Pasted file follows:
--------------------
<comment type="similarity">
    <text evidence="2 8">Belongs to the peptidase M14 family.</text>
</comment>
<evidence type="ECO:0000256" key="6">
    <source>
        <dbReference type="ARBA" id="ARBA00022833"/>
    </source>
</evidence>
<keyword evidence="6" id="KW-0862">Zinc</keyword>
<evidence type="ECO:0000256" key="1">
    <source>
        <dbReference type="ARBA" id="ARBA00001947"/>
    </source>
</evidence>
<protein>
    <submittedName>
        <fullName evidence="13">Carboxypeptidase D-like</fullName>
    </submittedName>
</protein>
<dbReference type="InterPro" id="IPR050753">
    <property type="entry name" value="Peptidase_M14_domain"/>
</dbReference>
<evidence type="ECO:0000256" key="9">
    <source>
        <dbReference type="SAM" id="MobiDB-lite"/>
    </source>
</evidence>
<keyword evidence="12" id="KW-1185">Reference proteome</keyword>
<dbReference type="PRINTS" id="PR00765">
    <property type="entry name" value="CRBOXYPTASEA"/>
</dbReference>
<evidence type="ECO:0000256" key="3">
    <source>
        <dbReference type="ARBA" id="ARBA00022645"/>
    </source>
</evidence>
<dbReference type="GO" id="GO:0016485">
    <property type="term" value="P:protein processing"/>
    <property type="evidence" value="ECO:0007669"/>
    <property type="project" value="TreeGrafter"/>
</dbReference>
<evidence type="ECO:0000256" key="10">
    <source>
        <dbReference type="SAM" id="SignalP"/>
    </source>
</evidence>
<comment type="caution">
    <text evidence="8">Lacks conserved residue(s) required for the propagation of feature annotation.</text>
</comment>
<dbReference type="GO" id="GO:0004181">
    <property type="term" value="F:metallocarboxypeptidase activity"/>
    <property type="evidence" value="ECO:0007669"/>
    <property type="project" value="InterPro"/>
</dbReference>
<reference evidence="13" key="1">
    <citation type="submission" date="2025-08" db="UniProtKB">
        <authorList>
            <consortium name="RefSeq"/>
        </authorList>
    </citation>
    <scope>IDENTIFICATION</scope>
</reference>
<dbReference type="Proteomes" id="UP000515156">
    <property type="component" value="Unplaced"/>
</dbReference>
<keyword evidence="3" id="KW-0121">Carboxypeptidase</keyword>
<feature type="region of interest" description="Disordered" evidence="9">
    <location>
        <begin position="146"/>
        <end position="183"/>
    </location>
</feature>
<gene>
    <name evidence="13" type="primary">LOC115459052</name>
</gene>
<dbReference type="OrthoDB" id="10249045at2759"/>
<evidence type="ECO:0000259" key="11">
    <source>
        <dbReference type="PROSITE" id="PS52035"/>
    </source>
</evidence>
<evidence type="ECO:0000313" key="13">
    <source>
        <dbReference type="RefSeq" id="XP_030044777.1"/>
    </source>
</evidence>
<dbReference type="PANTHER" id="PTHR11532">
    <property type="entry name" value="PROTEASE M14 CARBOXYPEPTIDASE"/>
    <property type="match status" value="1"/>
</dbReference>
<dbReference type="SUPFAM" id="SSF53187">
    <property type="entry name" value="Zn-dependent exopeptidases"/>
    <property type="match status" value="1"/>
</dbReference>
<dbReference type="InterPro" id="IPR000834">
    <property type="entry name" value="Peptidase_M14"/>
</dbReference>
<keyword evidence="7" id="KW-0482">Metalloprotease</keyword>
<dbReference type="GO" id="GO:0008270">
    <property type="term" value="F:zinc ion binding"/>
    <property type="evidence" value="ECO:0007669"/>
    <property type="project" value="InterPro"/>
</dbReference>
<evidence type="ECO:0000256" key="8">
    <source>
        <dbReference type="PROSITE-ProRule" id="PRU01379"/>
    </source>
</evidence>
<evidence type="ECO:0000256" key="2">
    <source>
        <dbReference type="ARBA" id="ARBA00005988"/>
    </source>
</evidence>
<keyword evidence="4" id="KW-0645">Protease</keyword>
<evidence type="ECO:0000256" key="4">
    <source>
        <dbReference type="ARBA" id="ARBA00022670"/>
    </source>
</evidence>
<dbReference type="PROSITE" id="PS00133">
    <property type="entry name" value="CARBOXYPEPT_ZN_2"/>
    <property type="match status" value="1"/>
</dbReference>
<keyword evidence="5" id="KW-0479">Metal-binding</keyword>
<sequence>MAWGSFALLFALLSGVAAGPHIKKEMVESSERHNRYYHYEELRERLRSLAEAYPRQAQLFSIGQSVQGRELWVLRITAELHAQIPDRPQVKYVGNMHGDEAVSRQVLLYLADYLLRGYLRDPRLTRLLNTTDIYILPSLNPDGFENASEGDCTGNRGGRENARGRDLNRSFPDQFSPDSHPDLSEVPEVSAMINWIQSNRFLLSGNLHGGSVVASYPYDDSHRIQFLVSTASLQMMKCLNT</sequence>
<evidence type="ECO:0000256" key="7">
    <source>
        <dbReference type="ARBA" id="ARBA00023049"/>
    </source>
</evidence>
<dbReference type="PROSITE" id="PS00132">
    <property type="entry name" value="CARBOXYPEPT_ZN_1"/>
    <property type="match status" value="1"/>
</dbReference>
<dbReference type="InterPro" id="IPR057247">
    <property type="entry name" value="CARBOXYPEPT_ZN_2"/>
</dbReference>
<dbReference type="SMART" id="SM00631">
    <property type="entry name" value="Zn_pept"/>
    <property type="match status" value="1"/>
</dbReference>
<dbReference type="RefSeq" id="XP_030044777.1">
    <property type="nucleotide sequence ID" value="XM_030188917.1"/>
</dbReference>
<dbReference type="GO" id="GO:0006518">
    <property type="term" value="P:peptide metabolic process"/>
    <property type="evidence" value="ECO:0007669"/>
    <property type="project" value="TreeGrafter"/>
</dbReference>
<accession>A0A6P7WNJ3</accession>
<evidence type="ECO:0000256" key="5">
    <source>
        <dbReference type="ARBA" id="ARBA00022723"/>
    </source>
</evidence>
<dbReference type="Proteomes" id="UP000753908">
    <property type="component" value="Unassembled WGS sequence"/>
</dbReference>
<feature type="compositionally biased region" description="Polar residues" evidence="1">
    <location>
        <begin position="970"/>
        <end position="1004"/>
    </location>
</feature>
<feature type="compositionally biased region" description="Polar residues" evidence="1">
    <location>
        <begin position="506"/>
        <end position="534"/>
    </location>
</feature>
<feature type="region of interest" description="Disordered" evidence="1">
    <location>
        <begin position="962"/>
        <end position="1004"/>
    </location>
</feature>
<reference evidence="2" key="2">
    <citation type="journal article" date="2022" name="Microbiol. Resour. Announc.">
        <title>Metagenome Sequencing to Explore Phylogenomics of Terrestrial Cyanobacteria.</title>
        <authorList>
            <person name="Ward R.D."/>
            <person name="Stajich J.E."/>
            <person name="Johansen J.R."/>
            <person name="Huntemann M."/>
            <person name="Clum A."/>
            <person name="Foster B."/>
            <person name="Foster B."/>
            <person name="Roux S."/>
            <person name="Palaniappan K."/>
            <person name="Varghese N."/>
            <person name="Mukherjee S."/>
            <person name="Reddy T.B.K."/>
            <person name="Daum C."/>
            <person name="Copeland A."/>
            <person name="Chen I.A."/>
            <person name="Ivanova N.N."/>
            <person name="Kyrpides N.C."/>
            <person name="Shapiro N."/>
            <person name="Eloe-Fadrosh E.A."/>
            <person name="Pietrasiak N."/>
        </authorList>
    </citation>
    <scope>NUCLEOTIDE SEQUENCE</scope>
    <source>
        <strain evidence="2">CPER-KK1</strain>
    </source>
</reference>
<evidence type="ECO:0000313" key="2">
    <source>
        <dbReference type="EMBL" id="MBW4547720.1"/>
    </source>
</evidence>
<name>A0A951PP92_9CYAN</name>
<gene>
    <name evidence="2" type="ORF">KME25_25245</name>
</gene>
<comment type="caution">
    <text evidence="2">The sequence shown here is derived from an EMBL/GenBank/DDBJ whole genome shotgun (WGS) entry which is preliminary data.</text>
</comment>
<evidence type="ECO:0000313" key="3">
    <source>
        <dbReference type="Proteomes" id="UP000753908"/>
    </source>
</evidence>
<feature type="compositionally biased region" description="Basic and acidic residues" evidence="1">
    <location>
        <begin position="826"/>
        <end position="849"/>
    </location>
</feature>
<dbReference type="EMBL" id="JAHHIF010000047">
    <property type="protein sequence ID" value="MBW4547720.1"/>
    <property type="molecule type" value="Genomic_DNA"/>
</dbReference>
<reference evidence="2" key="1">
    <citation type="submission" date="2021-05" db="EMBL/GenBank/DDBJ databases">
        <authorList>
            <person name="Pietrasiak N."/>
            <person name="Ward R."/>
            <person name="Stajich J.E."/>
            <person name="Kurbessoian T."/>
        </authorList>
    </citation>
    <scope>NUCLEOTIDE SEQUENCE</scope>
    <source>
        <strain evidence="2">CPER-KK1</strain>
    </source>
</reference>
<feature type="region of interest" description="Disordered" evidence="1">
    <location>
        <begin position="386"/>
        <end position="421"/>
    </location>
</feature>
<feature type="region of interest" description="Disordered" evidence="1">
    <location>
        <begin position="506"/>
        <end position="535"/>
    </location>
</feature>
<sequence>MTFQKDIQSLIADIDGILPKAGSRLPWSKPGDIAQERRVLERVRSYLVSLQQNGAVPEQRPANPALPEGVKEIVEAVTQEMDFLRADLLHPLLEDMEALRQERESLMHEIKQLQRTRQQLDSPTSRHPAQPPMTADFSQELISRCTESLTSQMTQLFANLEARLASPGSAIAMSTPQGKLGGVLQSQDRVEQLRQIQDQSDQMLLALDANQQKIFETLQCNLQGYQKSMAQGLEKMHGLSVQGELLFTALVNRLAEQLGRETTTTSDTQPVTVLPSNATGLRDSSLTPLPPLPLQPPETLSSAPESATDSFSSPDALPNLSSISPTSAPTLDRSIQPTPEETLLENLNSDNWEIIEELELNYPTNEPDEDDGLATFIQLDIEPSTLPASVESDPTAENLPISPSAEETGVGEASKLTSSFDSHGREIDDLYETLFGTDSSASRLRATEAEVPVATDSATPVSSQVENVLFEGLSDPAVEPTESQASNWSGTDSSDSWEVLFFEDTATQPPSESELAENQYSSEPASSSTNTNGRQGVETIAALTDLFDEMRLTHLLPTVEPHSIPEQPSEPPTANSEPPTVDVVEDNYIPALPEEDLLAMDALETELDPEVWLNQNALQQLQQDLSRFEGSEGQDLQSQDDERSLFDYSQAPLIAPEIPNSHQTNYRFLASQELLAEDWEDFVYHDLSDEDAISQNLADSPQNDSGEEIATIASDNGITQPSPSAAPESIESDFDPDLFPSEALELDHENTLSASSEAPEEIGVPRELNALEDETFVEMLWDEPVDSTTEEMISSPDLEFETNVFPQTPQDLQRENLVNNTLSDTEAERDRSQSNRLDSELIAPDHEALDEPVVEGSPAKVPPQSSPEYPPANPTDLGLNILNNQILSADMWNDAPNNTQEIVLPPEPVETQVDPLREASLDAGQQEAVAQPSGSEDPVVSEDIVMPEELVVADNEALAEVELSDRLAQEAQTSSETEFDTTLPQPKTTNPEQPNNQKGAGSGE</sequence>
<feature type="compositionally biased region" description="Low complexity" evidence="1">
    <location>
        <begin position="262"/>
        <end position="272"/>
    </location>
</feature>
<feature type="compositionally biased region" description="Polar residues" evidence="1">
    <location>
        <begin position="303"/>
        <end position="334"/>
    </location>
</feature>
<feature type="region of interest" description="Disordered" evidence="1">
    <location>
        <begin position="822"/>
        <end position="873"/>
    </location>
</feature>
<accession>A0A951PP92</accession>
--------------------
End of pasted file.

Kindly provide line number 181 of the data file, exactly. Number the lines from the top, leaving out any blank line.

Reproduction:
            <person name="Ward R.D."/>